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ERIC Number: EJ1159566
Record Type: Journal
Publication Date: 2016
Pages: 21
Abstractor: ERIC
ISSN: ISSN-1060-9393
Where Do Highly Educated Russians Work, and What Do They Do for a Living?
Varshavskaya, E. Ya.
Russian Education & Society, v58 n12 p841-861 2016
During the postreform period, the educational structure of the Russian workforce has seen a sharp increase in the proportion of workers who possess a higher education. Thus, between 2001 and 2014 the share of workers with a university degree rose from 23.8 percent to 32.2 percent. These shifts are even more pronounced in youth cohorts. In 2014, a little over one-third (35.6 percent) of those employed between the ages of 20 and 29 had a higher education, which was 1.5 times higher than in 2001 (20.9 percent). This rapid increase in the number of workers with a higher education has piqued the interest of researchers in this topic, and namely in evaluating the return on education and analyzing the relationship between supply of and demand for a highly educated workforce. In most cases, workers with higher education are treated as a single homogeneous group regardless of their professional specialization. This article analyzes the structure and sociodemographic characteristics of workers with higher education who graduated from universities with various majors. In addition, the article presents an assessment of mismatches between professional training and job, that is, the relationship between workers' major at university and their actual employment. Data from the Population Survey on Employment Issues [Obsledovaniya naseleniya po problemam zaniatosti] for 2014 was used as the empirical basis for the analysis. Training areas are encoded using the first two characters in the system used by the All-Russian Classifier of Professions by Education (Obshcherossiyskiy klassifikator spetsial'nostey po obrazovaniyu, OKSO). These codes correspond to enlarged groups of professions. An exception was made for legal professions, which were combined, removed from the "Humanities and Social Sciences" group, and then placed into a separate "Law" group. [This article was translated by Kenneth Cargill.]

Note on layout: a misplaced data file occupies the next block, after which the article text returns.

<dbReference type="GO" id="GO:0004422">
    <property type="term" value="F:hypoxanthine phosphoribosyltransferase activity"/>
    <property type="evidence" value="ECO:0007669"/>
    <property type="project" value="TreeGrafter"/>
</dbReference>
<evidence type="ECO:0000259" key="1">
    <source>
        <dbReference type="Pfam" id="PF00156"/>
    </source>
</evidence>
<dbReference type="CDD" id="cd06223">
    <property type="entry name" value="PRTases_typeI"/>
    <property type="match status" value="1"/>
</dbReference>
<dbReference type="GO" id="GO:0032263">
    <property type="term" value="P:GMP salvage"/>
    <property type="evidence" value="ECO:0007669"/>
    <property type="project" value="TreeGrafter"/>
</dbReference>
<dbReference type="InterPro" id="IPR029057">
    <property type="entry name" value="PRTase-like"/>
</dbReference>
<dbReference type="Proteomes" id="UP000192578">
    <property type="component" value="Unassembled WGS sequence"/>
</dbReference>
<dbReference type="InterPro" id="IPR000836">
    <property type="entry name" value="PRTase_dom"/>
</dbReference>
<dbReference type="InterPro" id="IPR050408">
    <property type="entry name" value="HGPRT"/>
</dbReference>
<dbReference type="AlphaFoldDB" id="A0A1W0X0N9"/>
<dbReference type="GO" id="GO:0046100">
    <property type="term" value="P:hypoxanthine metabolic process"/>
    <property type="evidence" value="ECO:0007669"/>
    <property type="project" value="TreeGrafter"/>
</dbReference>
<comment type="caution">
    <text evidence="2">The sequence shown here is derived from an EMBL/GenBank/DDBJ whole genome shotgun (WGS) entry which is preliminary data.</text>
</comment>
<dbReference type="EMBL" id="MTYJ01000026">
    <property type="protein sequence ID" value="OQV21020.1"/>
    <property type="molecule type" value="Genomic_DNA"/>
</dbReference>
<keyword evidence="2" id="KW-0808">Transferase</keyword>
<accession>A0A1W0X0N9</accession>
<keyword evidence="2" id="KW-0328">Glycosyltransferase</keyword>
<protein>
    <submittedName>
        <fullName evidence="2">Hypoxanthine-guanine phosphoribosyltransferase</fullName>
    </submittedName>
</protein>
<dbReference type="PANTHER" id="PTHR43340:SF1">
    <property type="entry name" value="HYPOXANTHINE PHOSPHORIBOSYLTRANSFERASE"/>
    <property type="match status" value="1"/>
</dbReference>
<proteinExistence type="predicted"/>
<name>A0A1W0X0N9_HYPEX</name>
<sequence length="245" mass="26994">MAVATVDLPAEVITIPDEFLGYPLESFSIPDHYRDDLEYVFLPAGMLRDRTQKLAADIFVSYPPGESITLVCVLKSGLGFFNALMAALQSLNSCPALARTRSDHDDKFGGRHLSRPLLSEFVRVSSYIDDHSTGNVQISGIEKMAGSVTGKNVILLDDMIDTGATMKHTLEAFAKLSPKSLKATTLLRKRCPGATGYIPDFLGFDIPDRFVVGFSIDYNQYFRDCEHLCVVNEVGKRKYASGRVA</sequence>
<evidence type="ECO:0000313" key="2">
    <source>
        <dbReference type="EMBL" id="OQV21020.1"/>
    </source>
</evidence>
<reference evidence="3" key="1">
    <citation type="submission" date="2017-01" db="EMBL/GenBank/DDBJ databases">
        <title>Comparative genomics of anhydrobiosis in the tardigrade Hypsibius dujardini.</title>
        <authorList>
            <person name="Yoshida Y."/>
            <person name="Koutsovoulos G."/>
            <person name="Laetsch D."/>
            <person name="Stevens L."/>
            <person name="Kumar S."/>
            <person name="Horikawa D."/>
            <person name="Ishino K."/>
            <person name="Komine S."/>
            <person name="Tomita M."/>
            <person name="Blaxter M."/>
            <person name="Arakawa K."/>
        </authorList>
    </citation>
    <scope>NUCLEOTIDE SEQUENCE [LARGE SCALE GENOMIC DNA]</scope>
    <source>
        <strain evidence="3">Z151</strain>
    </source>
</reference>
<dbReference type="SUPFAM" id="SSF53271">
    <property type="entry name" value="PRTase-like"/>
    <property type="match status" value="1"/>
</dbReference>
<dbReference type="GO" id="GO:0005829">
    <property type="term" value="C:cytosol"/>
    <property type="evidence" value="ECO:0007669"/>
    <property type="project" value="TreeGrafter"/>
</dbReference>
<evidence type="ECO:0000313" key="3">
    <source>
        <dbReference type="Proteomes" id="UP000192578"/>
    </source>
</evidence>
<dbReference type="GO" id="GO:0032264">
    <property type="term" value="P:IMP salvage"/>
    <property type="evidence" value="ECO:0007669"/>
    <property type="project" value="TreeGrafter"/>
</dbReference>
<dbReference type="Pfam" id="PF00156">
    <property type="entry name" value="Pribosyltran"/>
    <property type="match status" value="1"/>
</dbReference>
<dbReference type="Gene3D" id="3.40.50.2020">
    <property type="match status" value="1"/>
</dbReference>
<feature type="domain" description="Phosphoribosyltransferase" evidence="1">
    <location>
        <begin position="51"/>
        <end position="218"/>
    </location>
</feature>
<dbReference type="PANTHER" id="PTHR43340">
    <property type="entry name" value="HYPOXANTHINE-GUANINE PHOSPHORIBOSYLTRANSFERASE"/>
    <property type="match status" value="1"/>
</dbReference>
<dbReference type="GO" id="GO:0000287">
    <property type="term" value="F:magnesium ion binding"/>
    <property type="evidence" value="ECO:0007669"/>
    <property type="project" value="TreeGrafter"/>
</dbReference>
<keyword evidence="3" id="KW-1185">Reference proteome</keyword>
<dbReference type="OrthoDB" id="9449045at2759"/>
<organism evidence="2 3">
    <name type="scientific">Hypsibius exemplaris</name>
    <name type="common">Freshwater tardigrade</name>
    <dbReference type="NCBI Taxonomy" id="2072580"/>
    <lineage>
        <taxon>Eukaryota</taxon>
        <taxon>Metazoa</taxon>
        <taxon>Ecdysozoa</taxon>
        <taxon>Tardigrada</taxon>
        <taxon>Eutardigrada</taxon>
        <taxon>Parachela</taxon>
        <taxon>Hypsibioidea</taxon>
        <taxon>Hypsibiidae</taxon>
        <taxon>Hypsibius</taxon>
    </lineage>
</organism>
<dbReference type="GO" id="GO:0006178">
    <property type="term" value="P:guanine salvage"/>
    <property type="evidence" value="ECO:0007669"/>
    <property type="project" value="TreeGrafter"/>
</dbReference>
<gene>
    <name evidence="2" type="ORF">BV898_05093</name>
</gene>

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Publication Type: Journal Articles; Reports - Evaluative
Education Level: Higher Education
Audience: N/A
Language: English
Sponsor: N/A
Authoring Institution: N/A
Identifiers - Location: Russia
Grant or Contract Numbers: N/A